John Adams. Philip Glass. Steve Reich. Terry Riley. La Monte Young.
Minimalist Music and Musicians
Minimalist music has its beginnings in the 1960s. It originated in New York City with something called the New York Hypnotic School. Music of the Minimalists has been called maddening and repetitive filled with drone like sounds. Minimalist music is stripped down to simple elements and has been said to take on a trance-like or hypnotic effect due to the repetition of musical patterns.
The term minimalism was taken from the visual arts. In the 1960s art was taking on a reductive approach, it was natural that music followed resulting in the same reductive style. Artists such as Frank Stella and Robert Rauschenberg reduced their canvases to solid stokes of color and sculpture was moving in the same direction such as the massive arcs and shapes created by Richard Serra.
The American composers most associated with Minimalism are Young, Riley, Reich, Glass, and later John Adams. Many of the pioneering minimalists (such as Glass, Riley, and Reich) are still writing today. The minimalist style has also spread into pop music, most notably into “techno” music, where there is a need for hypnotic dance music that lasts for hours at a time.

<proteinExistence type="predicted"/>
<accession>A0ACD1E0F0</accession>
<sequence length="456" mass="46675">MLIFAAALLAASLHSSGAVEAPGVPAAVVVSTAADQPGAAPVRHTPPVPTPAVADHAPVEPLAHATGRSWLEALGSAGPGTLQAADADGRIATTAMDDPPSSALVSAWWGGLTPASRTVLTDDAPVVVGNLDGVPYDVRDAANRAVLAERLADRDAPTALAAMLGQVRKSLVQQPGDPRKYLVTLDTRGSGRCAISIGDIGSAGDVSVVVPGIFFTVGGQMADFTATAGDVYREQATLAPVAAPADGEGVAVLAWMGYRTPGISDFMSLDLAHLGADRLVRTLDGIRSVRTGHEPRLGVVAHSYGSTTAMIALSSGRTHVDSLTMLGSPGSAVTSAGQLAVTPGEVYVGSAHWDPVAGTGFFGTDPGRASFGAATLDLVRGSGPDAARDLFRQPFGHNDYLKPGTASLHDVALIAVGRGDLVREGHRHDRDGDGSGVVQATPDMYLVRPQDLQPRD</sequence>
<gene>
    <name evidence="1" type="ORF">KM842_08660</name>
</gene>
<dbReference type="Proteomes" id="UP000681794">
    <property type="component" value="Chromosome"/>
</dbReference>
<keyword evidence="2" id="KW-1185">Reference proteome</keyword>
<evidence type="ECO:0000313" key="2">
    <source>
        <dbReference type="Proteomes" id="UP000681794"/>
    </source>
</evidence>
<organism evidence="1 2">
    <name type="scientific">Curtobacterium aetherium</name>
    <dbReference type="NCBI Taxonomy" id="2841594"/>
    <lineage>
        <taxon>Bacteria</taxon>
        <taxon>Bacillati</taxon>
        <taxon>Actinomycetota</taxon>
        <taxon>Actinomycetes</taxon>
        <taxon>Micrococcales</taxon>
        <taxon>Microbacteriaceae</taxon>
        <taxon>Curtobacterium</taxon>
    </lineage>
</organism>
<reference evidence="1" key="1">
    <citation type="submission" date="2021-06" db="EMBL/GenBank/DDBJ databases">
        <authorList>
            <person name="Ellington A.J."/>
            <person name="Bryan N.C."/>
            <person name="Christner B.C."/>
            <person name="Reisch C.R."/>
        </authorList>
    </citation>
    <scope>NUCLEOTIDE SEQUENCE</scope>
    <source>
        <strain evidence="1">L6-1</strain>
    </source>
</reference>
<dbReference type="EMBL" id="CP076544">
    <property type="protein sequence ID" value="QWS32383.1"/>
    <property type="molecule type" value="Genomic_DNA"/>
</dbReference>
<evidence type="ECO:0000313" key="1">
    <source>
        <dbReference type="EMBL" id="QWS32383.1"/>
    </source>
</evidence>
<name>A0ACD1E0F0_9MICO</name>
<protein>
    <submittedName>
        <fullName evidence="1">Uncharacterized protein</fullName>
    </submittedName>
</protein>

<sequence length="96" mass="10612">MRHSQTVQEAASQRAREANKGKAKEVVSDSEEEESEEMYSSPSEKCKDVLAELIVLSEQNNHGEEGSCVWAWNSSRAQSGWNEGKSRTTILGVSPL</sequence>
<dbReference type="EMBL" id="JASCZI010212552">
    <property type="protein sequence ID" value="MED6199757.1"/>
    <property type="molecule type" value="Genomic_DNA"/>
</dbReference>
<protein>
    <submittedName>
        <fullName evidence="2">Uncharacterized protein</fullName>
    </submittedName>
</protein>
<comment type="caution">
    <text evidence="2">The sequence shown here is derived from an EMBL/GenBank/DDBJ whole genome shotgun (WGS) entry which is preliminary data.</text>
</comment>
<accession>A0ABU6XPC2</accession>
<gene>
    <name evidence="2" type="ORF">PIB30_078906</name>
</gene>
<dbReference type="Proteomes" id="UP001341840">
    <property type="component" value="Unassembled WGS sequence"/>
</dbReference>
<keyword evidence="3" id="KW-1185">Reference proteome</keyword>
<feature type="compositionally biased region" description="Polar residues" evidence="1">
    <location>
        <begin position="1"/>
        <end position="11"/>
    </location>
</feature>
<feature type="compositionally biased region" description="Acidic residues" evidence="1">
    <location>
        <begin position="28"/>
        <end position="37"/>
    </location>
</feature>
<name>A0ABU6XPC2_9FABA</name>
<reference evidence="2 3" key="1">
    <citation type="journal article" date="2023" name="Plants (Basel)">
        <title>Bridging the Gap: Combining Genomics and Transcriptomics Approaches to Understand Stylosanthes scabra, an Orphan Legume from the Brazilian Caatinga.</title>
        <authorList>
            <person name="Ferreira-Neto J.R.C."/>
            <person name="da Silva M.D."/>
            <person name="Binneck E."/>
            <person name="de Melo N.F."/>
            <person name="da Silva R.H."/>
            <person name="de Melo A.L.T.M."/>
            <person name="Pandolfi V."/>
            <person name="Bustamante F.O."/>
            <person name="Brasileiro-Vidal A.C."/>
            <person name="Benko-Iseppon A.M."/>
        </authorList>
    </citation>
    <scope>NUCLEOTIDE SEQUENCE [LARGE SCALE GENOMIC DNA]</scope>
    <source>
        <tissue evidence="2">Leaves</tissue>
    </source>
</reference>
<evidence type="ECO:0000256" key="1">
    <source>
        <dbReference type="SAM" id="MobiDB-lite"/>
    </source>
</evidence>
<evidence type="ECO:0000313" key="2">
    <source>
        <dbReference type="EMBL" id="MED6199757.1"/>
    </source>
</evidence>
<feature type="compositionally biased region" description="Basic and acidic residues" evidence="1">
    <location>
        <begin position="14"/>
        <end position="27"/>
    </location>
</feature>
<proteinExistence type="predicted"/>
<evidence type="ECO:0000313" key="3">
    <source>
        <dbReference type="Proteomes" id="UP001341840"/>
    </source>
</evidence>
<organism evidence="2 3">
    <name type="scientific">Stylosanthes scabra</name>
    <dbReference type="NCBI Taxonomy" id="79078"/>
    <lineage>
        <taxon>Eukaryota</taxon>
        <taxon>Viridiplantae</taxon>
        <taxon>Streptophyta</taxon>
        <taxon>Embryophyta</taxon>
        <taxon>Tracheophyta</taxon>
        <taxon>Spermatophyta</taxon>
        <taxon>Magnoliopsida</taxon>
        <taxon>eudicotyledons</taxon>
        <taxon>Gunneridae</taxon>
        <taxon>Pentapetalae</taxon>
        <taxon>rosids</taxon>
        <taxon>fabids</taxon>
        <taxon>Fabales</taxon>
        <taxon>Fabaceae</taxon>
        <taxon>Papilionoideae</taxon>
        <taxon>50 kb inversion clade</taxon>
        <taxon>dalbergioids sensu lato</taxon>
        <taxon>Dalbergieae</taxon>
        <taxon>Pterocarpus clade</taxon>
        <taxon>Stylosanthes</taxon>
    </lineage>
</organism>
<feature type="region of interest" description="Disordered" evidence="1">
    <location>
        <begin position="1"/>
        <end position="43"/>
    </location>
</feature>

Minimalism owes much too Non-western music as well as Western classical music. The path-breakers Young and Riley also looked to Indian raga, Balinese, and West African drumming as influences. As you may guess, Minimal music and its composers are far too complex to summarize here, so included in this post are links to the composers and items in our collection.
Books on Minimalist Music
Unfortunately, everything by La Monte Young is unavailable for purchase but you can watch him on youtube.
This book is available through EBL. You will need to create an account to access the ebook. If you need help accessing the book call us at 428-8140.